In chapter-3  Nate LaChae says:   “Some friends came over and they brought an African student with them. I asked him whether he felt there would ever be an African space program. When he said he didn’t think so, I asked why not. then I went OFF when he said he felt the White Man had something special in his head that allowed him to invent things and go to the moon.

The reason I was so upset is that I believe the greatness of our race will not be in the USA. It will be in Africa one day. And to hear that African student say what he said just set me off. I got up and said “Anybody that fills a thirty-five story rocket with liquid oxygen and hydrogen can go to the moon.” I told him the laws of physics work the same for everybody. Then I told him not to ever think or say what he said again. Even I was surprised at how I went off. But we’ll never even try things with the kind of thinking he had. I just want to show that God doesn’t play favorites.”

At another point, in chapter-3, Nate relates a High School  experience: “I remember how I made my first science fair rocket by soldering tin cans together. And I’ll never forget there was a kid named Rob Strom who exhibited right next to me at the fair. He had gotten permission to run his experiment at a real nuclear reactor lab. I won a third prize that year and he won a first prize. I never got over the fact that he had access to such equipment to compete with.”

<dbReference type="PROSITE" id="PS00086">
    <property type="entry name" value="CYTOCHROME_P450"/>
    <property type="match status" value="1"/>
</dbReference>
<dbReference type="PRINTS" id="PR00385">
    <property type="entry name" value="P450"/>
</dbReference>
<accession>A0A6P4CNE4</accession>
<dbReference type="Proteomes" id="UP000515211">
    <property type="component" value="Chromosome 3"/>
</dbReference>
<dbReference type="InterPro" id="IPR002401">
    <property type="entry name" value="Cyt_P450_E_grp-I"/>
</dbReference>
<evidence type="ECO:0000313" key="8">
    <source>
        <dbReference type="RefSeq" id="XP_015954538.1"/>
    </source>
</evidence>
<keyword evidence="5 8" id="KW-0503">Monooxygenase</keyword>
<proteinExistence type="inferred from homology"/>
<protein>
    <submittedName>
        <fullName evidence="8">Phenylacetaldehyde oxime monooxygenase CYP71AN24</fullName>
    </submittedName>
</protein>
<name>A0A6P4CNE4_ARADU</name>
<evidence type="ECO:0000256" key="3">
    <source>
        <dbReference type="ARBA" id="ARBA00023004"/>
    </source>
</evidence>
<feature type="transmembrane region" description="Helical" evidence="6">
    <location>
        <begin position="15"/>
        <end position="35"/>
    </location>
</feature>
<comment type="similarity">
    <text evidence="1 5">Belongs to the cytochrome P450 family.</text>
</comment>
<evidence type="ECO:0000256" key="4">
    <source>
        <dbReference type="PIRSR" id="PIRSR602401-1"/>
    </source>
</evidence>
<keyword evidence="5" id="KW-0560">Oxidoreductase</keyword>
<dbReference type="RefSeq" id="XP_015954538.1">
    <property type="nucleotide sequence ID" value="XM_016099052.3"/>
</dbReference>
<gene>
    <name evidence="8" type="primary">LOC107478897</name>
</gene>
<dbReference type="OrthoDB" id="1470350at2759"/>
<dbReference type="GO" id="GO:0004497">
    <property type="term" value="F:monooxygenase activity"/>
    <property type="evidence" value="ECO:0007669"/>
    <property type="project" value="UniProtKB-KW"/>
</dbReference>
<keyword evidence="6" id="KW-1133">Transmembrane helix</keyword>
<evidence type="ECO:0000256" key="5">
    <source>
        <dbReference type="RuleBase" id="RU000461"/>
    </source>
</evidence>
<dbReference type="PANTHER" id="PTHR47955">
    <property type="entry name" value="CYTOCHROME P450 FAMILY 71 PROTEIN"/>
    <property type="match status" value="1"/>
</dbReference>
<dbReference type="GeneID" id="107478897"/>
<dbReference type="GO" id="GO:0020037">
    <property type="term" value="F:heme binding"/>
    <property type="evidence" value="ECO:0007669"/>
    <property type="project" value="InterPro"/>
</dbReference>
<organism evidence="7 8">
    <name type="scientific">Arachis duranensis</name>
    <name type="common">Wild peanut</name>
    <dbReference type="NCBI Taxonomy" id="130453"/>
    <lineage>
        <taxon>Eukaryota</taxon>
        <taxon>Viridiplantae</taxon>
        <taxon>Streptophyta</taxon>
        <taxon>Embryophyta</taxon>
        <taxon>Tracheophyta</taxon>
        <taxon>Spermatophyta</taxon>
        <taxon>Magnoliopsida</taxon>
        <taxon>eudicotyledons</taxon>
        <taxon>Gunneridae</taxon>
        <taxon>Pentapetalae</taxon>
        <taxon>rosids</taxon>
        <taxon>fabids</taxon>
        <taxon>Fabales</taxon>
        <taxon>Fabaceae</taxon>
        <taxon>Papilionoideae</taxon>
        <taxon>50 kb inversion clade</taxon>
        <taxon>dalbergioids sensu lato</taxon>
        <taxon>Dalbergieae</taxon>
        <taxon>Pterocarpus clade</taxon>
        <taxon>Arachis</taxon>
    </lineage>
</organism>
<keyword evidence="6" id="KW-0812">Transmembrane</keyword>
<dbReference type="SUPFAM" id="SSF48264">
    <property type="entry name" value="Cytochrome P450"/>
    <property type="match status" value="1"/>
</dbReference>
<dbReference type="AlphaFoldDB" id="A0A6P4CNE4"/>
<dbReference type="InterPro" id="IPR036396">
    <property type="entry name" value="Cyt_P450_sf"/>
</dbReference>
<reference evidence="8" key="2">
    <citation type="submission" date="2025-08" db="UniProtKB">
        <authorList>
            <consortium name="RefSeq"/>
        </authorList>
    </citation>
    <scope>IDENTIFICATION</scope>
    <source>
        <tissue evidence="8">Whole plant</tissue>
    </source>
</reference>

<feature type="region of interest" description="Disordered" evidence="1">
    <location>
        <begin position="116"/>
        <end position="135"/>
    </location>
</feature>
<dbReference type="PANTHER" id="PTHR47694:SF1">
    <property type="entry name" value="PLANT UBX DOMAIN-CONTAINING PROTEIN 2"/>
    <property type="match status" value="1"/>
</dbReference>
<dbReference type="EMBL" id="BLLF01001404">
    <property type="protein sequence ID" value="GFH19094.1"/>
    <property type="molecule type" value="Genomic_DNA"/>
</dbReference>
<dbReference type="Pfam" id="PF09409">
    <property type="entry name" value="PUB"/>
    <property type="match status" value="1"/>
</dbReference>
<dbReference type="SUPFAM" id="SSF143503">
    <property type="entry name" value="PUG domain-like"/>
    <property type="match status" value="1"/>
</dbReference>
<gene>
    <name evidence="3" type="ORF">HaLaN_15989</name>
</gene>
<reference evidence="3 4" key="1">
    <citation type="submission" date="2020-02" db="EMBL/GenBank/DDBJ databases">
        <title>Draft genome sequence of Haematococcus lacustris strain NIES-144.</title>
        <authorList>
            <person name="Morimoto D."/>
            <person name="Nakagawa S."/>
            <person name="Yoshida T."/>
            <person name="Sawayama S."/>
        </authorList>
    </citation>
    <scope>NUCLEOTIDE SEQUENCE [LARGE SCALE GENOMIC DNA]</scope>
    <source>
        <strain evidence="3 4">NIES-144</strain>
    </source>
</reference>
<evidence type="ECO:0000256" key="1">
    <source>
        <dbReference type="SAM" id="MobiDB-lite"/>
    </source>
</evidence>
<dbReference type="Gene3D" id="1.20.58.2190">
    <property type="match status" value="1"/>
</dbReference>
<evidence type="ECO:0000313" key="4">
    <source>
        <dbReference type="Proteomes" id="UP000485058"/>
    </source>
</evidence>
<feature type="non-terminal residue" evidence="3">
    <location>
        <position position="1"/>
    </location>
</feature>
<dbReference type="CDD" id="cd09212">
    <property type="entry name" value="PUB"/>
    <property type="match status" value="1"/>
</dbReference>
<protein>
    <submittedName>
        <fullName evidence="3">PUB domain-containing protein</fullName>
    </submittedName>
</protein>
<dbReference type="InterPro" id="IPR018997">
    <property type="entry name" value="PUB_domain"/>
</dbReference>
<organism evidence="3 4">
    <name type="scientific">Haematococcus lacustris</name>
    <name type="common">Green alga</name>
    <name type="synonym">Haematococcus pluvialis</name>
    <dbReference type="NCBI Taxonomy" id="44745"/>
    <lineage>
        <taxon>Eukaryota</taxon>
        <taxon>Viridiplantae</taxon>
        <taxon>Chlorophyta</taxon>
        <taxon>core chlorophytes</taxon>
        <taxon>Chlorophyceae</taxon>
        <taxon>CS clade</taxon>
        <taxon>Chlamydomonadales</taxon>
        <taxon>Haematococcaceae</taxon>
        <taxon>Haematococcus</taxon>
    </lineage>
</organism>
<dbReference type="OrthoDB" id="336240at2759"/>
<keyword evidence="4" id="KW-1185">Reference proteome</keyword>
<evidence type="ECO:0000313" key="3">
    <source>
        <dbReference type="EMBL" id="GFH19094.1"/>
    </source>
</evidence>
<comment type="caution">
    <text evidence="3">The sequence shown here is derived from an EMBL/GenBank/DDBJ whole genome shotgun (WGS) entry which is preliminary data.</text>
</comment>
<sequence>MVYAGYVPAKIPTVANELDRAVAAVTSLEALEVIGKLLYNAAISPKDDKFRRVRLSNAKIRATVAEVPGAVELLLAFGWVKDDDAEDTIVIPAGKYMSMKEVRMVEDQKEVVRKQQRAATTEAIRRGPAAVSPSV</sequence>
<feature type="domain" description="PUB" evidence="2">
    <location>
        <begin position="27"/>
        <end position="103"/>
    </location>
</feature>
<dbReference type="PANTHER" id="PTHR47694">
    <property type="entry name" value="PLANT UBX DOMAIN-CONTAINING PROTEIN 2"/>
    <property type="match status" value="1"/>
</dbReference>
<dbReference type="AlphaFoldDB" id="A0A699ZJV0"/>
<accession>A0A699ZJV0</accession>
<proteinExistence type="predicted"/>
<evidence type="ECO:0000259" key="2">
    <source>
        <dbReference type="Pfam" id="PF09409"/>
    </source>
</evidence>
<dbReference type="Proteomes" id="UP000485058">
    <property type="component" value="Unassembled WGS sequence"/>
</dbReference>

In chapter-4 Nate struggles with being separated from his family and attempts to have an alternate family. “Maybe this is the way life really is, Nate thought as he sipped his wine. I had a stepfather and my mother and father didn’t know their real Dads either. I guess, we’re suppose to take care of the kids under our roof – wherever we are. I hope my kids’ stepfather is doing his job like I am.”

In chapter-5   Nate takes on more mundane projects at work and still encounters  resistance and disbelief. He is told by the IT department manager: “Who the hell do you think you’re fooling with all this talk about AI? Even at Carnige-Mellon, it took us two years to get our Expert System running and we had the resources. You can’t possibly accomplish even half the goals in that contract using HP-Basic. That’s why I’m not wasting my time with your silly project.”

The Monkeybars of Life

November 13, 2009

“The uniqueness of the book is that the protagonist is from the inner city and yet the book is not about drugs or sex. Rather, it tells about a technically talented man’s struggles at work and at home.

One thread of the story deals with the protagonist (Nate LaChae) passion to complete his gravity-engine, which he accidentally invented. Later in the story, he discovers an identical engine is being developed by an inventor in Scotland.

A second thread shows Nate’s feelings of anger and guilt over his failed marriage. The readers get to experience the inner life of a man who feels he was unjustly separated from his family. 

The Monkeybars of Life goes beyond racism and explores some of the obstacles to creativity and the consequences of a lack of formal education.

It is my sincere hope that the book will serve as a guide to life choices young people may face if they are creative and have uncompromising minds.”